Philo Gubb, wrapped in his bathrobe, went to the door of the room that was the headquarters of his business of paper-hanging and decorating as well as the office of his detective business, and opened the door a crack. It was still early in the morning, but Mr. Gubb was a modest man, and, lest any one should see him in his scanty attire, he peered through the crack of the door before he stepped hastily into the hall and captured his copy of the Riverbank Daily Eagle. When he had secured the still damp newspaper, he returned to his cot bed and spread himself out to read comfortably.
It was a hot Iowa morning. Business was so slack that if Mr. Gubb had not taken out his set of eight varieties of false whiskers daily and brushed them carefully, the moths would have been able to deyour them at leisure.
P. Gubb opened the Eagle. The first words that met his eye caused him to sit upright on his cot. At the top of the first column of the first page were the headlines:
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MYSTERIOUS DEATH OF HENRY SMITZ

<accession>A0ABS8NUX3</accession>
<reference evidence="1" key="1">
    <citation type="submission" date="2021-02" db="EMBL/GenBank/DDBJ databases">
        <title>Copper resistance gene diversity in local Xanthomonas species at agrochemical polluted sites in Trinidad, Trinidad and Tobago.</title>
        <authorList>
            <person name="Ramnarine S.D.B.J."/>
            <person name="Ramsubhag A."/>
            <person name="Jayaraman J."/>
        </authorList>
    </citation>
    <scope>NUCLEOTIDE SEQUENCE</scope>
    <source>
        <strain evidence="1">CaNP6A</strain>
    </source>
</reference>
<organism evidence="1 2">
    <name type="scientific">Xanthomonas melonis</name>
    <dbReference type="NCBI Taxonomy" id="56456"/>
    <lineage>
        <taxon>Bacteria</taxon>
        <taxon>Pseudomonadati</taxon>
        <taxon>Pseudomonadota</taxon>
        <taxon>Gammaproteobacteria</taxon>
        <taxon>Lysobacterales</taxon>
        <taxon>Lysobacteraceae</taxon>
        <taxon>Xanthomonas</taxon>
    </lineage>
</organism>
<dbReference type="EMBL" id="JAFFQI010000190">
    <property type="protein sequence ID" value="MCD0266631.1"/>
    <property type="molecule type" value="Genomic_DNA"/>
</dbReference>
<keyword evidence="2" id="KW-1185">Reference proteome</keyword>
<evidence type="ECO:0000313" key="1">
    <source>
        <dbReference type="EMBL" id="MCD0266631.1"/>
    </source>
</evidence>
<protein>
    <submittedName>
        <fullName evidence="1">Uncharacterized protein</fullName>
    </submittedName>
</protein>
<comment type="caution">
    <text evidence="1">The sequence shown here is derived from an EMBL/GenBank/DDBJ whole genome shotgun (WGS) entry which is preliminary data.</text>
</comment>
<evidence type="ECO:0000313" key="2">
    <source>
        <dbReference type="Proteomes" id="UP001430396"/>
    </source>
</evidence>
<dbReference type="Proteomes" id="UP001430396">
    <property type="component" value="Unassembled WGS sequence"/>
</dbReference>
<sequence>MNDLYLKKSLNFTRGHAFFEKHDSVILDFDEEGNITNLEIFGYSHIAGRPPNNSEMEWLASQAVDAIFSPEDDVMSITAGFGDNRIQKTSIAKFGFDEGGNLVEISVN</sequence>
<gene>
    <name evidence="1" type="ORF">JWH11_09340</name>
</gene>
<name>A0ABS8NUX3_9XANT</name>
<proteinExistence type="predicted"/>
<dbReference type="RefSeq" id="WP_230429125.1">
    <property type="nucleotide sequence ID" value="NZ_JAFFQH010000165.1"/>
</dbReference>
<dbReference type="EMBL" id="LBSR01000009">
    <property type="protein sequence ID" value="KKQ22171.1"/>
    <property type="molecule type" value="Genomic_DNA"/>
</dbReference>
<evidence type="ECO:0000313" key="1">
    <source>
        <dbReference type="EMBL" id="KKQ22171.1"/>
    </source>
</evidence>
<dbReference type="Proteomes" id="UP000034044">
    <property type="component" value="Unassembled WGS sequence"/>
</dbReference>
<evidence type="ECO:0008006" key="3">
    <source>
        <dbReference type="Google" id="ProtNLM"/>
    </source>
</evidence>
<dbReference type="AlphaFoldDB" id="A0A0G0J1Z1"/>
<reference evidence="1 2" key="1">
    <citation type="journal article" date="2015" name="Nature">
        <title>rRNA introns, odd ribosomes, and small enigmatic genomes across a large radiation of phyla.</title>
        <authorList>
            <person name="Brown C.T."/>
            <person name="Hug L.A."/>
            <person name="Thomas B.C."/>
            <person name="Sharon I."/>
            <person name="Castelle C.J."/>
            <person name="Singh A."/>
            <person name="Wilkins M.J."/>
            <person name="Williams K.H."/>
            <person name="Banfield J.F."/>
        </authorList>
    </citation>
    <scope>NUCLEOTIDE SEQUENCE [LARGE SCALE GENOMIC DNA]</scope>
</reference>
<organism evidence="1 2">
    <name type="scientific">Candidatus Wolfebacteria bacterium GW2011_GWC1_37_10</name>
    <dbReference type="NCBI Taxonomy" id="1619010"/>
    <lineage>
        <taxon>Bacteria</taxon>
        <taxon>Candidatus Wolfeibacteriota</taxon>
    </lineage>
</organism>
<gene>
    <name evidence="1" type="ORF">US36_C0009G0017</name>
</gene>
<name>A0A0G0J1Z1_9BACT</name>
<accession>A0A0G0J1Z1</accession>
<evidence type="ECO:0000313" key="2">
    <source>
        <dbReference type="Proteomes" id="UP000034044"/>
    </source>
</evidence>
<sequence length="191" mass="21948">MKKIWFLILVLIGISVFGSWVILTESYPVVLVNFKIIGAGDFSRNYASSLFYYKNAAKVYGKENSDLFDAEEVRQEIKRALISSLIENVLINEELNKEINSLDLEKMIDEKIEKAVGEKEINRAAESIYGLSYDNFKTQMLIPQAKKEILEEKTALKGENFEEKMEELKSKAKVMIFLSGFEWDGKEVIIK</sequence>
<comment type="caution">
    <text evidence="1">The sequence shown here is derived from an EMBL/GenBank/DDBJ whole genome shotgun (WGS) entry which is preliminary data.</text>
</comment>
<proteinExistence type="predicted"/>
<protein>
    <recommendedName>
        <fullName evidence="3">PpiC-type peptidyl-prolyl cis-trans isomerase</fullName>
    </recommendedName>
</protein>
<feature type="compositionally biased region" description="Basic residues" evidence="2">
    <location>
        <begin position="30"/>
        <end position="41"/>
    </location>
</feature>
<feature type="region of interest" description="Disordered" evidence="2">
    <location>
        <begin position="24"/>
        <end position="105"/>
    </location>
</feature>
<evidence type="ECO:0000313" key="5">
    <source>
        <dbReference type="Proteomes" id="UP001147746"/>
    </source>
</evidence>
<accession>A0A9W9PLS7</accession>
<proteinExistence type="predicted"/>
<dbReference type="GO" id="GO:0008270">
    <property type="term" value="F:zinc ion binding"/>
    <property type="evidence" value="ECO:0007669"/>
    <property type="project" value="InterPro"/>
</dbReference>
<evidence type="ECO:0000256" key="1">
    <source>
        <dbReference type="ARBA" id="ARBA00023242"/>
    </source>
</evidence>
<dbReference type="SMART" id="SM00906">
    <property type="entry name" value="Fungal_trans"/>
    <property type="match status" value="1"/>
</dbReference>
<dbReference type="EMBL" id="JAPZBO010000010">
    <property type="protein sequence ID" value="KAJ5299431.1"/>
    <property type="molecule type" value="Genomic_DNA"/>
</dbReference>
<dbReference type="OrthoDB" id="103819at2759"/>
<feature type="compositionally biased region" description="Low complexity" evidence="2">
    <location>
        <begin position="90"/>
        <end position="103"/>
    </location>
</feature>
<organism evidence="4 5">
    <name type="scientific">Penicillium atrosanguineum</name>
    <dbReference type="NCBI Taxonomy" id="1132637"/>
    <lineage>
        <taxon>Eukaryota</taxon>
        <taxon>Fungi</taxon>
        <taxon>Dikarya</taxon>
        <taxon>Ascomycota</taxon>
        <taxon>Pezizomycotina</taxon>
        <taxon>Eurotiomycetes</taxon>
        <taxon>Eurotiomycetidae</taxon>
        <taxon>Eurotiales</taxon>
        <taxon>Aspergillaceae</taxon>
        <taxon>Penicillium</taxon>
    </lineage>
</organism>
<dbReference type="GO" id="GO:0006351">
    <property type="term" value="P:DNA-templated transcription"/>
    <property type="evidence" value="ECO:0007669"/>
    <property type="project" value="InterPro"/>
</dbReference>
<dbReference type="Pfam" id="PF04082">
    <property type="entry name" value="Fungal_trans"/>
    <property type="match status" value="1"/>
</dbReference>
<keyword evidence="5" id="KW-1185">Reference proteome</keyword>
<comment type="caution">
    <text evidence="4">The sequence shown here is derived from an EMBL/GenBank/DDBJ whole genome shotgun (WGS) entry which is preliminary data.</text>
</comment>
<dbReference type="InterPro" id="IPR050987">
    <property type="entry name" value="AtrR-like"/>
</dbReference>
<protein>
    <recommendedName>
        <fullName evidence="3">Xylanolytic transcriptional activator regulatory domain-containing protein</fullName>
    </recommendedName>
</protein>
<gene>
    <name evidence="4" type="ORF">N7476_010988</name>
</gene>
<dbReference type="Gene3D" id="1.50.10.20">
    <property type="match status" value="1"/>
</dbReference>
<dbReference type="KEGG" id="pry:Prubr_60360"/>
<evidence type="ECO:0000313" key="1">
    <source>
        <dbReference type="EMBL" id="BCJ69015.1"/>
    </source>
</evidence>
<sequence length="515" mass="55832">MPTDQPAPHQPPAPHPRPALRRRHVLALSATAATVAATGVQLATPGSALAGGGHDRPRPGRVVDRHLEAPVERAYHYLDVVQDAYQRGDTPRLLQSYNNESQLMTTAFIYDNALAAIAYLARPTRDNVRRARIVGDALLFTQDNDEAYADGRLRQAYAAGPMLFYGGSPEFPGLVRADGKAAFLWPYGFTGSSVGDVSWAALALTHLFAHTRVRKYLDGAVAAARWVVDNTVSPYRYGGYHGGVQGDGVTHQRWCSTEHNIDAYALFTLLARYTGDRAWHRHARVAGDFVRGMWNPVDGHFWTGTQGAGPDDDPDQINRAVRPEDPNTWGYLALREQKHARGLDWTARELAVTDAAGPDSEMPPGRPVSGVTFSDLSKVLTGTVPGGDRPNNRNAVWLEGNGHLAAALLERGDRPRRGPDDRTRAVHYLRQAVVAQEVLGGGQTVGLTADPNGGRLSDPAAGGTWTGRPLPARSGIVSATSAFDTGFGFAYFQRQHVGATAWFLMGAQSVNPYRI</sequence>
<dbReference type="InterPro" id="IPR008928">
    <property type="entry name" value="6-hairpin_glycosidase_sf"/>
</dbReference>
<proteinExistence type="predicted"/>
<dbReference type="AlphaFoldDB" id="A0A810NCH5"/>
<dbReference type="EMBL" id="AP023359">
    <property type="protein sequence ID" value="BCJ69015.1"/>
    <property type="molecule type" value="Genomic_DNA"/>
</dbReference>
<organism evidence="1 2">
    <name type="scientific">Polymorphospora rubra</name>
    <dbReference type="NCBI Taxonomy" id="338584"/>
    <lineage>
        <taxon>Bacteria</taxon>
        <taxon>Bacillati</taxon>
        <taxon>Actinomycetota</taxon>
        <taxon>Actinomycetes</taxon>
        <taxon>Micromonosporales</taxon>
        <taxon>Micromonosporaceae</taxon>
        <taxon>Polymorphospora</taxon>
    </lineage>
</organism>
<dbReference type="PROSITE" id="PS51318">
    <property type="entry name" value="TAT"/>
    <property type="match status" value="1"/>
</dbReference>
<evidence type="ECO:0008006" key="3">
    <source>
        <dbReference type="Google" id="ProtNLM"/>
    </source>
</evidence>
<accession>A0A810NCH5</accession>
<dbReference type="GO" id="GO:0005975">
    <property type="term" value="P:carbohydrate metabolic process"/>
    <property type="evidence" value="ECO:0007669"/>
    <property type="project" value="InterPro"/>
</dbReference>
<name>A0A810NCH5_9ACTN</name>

Body Found in Mississippi River by Boatman Early This A.M.
Foul Play Suspected.
Mr. Gubb unfolded the paper and read the item under the headlines with the most intense interest. Foul play meant the possibility of an opportunity to put to use once more the precepts of the Course of Twelve Lessons, and with them fresh in his mind Detective Gubb was eager to undertake the solution of any mystery the Riverbank could furnish. This was the article: –
'Just as we go to press we receive word through Policeman Michael O'Toole that the well-known mussel-dredger and boatman, Samuel Fliggis (Long Sam), while dredging for mussels last night just below the bridge, recovered the body of Henry Smitz, late of this place.